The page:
Tuesday, 28 July 2009

Caption Compo

I lifted this pic from the excellent latest Daily Mash story.
Given the recent death of both of these gallant warriors, I thought it warranted a compo.
What is the man on the right saying, or what are the splendid chaps thinking?
I know I'm just back, but Glorious Goodwood has started, the folks have just pitched up with cellar baskets full of great vintages, and blogging time will be at a premium.

Monday, 27 July 2009


For those who are not bored rigid by such things, allow me a bourgeois moment with the holiday snaps.

The house:

Its view of the Gulf of St Tropez:

The boat....

... took us to a fine lunch at Les Graniers....

.... and stayed afloat despite the fat bastards at the back....

.... and provided a platform for children's Nijinsky impersonations:

A nearby town, Gassin.....

.... where we were entertained by an excellent busking Dutch students' Dixie Jazz Band, the chanteuse of which seemed to meet most of the Tuscan's prerequisites......

... whilst the leader and washboard player met Lady Idle's prerequsities, and spotted her taking (many) pictures of him:

That'll just have to do for now.

Wednesday, 15 July 2009

Pictures Worth a Thousand Words

Idle has Lord's to attend to for the next couple of days (notwithstanding his 20th wedding anniversary), followed by a week in the hills above St Tropez from Sunday. Still, nobody said it was going to be easy.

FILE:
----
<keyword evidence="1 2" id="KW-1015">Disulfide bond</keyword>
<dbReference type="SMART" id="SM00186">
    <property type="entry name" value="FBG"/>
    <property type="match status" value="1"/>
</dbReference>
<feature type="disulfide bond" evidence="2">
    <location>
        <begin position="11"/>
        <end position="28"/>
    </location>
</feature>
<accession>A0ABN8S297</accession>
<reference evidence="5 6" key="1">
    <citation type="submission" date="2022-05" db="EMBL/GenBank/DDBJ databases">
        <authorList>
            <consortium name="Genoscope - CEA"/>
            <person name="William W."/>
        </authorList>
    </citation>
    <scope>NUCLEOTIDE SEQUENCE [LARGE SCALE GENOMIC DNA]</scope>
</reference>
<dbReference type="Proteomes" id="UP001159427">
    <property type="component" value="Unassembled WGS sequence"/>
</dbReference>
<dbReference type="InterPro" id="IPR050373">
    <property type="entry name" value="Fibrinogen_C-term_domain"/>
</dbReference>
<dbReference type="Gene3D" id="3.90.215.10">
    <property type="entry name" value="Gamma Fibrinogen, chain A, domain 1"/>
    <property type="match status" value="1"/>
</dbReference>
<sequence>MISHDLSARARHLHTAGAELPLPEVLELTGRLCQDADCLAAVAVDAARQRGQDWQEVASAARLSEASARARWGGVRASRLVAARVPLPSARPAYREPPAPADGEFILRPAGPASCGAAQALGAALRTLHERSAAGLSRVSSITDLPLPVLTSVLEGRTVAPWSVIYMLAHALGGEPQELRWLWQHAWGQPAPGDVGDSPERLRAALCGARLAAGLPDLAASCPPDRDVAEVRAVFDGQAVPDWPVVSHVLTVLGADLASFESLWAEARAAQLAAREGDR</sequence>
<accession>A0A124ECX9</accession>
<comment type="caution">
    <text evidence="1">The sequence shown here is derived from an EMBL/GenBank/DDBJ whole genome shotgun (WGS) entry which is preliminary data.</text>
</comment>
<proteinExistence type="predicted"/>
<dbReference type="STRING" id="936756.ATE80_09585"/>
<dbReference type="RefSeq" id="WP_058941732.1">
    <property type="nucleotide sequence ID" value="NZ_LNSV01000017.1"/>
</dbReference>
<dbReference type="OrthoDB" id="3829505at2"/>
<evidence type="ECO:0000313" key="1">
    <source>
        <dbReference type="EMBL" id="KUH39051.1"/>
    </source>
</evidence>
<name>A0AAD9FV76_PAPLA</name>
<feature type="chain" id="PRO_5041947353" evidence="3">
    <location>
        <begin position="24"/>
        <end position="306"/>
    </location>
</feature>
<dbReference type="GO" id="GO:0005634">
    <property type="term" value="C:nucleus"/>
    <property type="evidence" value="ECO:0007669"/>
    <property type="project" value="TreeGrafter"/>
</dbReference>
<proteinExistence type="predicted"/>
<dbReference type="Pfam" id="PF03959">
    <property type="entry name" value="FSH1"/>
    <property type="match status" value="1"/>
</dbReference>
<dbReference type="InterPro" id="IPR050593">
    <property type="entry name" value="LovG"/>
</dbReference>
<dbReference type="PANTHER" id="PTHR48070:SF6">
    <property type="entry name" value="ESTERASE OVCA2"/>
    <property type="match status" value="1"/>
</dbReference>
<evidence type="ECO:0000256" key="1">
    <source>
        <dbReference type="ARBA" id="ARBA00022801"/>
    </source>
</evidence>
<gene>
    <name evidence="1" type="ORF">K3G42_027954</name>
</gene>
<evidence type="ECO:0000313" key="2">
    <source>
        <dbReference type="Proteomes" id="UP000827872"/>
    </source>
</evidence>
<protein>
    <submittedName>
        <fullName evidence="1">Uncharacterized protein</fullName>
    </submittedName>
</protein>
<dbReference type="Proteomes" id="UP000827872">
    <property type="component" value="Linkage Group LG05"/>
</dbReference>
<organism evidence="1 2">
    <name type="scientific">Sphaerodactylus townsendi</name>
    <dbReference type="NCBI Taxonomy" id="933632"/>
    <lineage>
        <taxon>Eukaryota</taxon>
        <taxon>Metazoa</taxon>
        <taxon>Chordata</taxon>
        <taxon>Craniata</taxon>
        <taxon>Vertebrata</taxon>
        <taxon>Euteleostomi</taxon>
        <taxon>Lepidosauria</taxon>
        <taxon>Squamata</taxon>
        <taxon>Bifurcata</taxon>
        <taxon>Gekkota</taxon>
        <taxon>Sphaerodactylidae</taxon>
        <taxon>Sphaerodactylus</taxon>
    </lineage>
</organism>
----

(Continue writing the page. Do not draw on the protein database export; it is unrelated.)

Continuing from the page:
In the meantime, for those of you who have had trouble understanding song lyrics in the past, a geeky friend of mine has put a few into PowerPoint language. I hope these may help:

Monday, 13 July 2009

The Pietersen Massive

I saw Kevin Pietersen's first innings in test cricket at Lord's in 2005, and was lucky enough to witness his astonishing 158 at the Oval at the death of the series, once Shane Warne had dropped him (and the Ashes) at first slip. I want him to succeed, and I won't begrudge him the wonga and the fame that goes with it.

Had England lost the Cardiff test match, it would have been Pietersen's fault. Yes, I know it's eleven against eleven, and all that. But KP (he's a nut) is the most talented member of the side and very good batsmen, once they have played themselves in, are responsible for scoring a significant proportion of the runs, particularly on a flat pitch against a bowling attack that does not include Warne or McGrath or Murali.

Pietersen threw it all away. As ever, afterwards, he explained himself along the lines of "It's the way I play", which roughly translated means "I am the best batsman in England and you can't afford to drop me".

He was interviewed about the Ashes last week, and cast his mind back to his debut at Lord's in 2005, and the match that followed it:

"I was made for that moment," he says. "The bigger the occasion, the greater the pressure, the more I love it. We knew how big that series was, we knew we were making history. I loved that. I wasn't scared by the Ashes at all. Loved it."